Brexit: I don't wish to be PM, says Jacob Rees-Mogg
Leading Conservative Brexiteer Jacob Rees-Mogg has rejected press speculation he is planning to challenge Theresa May for the party leadership.
"I wouldn't challenge Theresa May. That's a ridiculous idea. The prime minister has my full support," he told the BBC's Andrew Marr show.
"I don't wish to be prime minister," he added, saying his "only ambition" was to make Brexit happen.
He urged the PM to take a tougher line on Brexit, saying errors had been made.
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Mr Rees-Mogg has been highly critical of the prime minister's preferred option for customs arrangements with the EU and has questioned whether her government is still on track to deliver Brexit.
He said the UK had made "a lot of compromises" during Brexit negotiations with Brussels and "nothing has come back".
But he added: "I am reassured in the last week. I think the government is still committed. But there are concerns, inevitably, about the way the negotiations are proceeding."
He said the prime minister had made a "mistake" at the start of Brexit talks by unilaterally committing the UK to an open border with the Republic of Ireland, saying it was "overwhelmingly" in Ireland's interests to have one too.
"I think, if you are going into a negotiation, you should use your strongest cards and just to tear one of them up and set hares running on other issues is, I think, an error," he said.
He said it was wrong to consider temporarily keeping the UK closely tied to the EU's customs rules as a "backstop", in an attempt to solve the Irish border issue, saying: "If you offer a backstop that is more attractive than anything that you're likely to negotiate from the other side's point of view.
"The backstop ends up becoming the frontstop."
He also questioned claims this week by the head of HM Revenue and Customs, Jon Thompson, that his own preferred customs option would cost businesses up to £20bn, saying that sounded like a "high figure".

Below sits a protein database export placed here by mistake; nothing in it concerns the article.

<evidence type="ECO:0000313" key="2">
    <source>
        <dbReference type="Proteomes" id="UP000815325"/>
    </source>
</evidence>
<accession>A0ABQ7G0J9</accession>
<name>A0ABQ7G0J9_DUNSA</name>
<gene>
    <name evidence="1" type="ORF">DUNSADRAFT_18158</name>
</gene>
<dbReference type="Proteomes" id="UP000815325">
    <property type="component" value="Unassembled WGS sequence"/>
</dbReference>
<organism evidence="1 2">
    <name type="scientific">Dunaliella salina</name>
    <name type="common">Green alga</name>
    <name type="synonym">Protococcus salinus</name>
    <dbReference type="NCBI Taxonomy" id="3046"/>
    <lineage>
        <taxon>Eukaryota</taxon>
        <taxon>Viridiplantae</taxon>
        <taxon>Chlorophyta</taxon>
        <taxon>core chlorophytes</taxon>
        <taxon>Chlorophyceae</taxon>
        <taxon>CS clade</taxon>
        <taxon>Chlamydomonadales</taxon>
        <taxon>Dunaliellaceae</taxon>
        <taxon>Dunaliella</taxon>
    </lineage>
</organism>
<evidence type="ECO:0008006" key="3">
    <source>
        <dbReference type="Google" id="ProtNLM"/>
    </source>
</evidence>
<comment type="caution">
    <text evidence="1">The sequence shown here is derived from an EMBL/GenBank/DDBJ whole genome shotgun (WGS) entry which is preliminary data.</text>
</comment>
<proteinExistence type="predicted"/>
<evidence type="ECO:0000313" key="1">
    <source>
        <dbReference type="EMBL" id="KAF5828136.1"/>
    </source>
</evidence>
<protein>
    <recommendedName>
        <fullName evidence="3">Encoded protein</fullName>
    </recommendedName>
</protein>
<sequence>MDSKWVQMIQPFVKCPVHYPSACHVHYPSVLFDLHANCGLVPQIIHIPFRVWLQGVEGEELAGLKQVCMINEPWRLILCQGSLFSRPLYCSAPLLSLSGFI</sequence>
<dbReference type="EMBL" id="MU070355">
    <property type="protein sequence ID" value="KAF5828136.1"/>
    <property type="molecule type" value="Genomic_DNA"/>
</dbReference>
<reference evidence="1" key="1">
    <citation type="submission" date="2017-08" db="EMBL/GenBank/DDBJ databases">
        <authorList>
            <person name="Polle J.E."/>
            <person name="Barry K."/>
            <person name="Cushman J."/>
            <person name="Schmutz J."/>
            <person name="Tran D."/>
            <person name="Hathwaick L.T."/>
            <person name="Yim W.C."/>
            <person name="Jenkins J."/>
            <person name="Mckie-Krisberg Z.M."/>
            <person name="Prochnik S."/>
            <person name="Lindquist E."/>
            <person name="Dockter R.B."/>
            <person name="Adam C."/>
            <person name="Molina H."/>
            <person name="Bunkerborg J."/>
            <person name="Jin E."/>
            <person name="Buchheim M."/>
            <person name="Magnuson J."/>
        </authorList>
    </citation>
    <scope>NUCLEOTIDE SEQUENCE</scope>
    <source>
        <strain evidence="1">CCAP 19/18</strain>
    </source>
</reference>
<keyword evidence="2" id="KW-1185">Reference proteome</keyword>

Mr Rees-Mogg, who chairs an influential group of Brexiteer Tory MPs. the European Research Group, said remaining in some form of customs union with the EU for years after Brexit - which some have suggested will be the outcome of the talks with Brussels - would not be delivering on Brexit.
He did not believe Theresa May should walk away from Brexit negotiations, he added, but should instead threaten not to pay the £40bn "divorce bill" agreed with the EU in December.
"We should say quite clearly, if we don't get the trade deal we want, you don't get the money'. That's a very strong negotiating position," he told Andrew Marr.
He denied trying to "menace" the prime minister by telling her what to do, saying he was "very respectful" of her position, adding that she was the "most impressive and dutiful leader that this country has ever had".
There was "no menace in me at all", he added.
Asked if he would back the PM even if she returned from Brussels with a deal he did not like, he said: "I will back the prime minister on delivering on the promises she made in the Conservative manifesto and in her various speeches."
Mr Rees-Mogg is currently favourite at the bookmakers to be the next Conservative leader, but he rejected speculation in the media that he was plotting a challenge to Mrs May, saying his only ambition was to ensure "Brexit means Brexit" from the back benches.
According to the Mail on Sunday, Mr Rees-Mogg's company, Somerset Capital Management, which manages nearly £7.5bn on behalf of private investors and City institutions, "has interests in two Russian firms blacklisted by the US and others which are controlled by oligarchs in President Vladimir Putin's inner circle".
Mr Rees Mogg said he no longer ran Somerset Capital Management's investments but, he added, its clients had asked the company to invest their money in "emerging markets".
"We have a fiduciary duty to them to invest it as well as we can in businesses that we think will do well, subject to the law of the land," he told Andrew Marr.
He added: "We can not run our investments on my political opinions. I think we should be much tougher on Russia. I think we should impose a level of sanctions that America has imposed on Russia."